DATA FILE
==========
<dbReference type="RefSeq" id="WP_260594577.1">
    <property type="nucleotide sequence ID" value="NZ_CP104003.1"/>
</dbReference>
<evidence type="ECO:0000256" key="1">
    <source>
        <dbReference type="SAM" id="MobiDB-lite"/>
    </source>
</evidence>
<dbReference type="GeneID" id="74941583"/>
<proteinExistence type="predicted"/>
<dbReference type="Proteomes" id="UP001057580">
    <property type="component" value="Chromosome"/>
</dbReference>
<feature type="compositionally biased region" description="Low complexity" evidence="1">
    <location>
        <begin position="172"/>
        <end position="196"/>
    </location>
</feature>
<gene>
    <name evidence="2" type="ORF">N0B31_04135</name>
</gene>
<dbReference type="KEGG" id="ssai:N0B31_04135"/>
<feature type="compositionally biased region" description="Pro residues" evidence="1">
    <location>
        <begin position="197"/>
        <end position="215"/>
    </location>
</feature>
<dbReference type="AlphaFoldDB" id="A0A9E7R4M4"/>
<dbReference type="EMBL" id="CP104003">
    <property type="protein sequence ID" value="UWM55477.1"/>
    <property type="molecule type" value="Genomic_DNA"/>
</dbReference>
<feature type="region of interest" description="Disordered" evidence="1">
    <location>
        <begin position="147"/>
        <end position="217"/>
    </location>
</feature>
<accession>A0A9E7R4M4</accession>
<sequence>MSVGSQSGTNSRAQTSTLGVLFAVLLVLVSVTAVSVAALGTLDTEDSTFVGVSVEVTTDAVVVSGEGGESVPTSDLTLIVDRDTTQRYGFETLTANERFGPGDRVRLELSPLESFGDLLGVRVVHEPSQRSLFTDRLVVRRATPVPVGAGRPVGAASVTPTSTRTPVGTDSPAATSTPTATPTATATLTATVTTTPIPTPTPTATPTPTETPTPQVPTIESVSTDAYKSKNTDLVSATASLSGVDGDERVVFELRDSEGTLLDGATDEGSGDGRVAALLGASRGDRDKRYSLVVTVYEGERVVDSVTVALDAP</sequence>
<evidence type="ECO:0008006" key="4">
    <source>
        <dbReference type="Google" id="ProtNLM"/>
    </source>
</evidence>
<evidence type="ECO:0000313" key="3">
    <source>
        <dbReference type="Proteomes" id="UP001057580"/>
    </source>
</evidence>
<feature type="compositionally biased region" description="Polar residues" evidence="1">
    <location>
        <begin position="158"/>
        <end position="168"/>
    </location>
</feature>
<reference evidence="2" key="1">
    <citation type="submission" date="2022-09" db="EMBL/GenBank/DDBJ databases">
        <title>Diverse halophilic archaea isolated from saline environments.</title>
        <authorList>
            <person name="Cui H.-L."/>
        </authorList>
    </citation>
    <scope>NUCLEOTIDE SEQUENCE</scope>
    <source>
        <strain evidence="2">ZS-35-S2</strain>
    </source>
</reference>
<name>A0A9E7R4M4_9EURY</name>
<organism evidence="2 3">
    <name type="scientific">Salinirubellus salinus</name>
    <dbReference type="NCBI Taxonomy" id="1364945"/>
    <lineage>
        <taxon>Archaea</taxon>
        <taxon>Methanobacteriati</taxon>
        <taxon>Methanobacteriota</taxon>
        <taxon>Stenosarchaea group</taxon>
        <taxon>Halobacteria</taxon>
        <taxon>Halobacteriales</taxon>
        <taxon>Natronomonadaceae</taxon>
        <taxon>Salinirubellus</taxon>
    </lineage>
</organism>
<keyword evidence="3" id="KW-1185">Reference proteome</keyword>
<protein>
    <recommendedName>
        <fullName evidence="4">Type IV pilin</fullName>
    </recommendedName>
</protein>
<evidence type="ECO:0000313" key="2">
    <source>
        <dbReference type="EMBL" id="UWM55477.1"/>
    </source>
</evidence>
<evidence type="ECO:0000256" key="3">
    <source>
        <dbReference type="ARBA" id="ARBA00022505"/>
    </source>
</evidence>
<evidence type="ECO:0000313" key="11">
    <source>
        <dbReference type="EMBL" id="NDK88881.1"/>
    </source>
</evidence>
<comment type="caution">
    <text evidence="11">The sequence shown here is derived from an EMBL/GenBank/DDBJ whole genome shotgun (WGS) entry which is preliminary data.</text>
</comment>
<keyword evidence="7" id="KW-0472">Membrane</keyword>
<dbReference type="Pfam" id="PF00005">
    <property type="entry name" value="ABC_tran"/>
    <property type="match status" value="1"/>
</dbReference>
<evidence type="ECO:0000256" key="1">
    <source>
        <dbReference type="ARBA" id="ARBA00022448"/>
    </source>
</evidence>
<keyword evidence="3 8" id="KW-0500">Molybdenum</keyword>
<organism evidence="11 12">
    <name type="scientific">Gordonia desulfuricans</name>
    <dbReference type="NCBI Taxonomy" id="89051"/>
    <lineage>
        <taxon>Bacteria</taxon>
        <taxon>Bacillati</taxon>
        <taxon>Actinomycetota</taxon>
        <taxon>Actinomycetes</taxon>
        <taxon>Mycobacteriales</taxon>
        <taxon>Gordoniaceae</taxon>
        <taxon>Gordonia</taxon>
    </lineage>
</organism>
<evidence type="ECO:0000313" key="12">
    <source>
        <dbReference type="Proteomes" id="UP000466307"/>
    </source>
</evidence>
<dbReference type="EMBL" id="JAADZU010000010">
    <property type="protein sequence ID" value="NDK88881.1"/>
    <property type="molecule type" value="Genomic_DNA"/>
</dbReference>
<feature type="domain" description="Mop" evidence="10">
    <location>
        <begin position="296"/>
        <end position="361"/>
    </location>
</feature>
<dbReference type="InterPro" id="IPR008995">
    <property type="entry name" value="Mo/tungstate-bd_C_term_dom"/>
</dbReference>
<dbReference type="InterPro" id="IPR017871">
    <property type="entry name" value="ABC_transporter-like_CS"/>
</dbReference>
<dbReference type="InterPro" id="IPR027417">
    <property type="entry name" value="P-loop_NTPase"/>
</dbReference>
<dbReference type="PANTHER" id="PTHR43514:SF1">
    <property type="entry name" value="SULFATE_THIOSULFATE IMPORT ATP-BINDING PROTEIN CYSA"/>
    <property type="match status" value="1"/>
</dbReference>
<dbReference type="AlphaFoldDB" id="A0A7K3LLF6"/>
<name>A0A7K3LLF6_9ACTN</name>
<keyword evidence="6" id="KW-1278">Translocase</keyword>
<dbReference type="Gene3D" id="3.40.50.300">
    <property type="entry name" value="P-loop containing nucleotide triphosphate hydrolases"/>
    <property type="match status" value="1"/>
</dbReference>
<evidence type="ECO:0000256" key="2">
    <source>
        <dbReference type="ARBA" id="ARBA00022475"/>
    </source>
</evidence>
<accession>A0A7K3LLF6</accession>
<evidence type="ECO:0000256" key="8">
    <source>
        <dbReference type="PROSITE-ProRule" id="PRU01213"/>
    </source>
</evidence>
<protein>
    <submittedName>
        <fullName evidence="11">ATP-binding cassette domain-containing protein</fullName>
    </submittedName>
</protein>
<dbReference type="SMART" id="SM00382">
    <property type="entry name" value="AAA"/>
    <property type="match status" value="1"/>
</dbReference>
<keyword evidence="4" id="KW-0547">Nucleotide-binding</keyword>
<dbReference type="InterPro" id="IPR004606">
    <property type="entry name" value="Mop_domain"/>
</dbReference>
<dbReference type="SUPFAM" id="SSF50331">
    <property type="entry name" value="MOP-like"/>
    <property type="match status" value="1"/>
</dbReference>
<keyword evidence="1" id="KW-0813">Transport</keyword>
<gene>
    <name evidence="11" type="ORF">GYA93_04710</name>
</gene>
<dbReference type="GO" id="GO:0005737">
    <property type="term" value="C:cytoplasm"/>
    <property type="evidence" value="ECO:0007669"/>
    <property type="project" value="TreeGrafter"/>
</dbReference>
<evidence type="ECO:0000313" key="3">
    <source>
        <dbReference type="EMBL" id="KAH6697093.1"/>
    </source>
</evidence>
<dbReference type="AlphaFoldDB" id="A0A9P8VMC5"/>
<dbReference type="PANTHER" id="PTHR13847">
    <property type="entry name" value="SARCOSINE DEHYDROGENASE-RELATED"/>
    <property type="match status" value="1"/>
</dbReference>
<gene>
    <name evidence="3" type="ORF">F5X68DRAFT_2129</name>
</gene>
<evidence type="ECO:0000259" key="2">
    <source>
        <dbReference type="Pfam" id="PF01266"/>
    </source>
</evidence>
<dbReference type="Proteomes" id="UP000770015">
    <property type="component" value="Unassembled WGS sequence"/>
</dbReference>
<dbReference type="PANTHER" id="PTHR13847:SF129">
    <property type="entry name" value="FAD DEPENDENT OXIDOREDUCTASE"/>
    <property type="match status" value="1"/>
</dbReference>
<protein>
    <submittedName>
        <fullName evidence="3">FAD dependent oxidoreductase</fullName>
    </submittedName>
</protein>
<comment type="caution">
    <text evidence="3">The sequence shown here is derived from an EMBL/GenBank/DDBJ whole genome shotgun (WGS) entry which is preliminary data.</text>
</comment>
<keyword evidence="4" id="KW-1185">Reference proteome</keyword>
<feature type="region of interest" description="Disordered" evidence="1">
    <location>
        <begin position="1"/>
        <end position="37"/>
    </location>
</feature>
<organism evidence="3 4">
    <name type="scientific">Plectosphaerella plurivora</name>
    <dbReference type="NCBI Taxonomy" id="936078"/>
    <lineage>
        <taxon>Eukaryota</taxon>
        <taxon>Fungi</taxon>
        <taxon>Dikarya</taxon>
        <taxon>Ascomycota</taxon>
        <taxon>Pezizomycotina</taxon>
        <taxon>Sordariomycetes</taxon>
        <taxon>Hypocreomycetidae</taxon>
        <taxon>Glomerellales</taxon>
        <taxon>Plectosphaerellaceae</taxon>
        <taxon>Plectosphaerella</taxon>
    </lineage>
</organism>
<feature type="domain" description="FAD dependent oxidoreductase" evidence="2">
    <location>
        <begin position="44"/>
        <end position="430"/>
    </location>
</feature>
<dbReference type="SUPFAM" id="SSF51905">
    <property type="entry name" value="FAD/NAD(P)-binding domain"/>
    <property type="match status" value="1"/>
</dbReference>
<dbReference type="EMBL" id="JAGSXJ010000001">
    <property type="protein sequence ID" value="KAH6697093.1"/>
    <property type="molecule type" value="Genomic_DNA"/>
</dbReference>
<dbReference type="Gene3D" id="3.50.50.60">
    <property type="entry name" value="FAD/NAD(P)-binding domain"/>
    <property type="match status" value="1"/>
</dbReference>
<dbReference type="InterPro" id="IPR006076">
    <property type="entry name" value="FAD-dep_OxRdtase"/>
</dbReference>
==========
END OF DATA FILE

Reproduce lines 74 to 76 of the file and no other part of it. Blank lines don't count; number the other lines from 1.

    <dbReference type="NCBI Taxonomy" id="1364945"/>
    <lineage>
        <taxon>Archaea</taxon>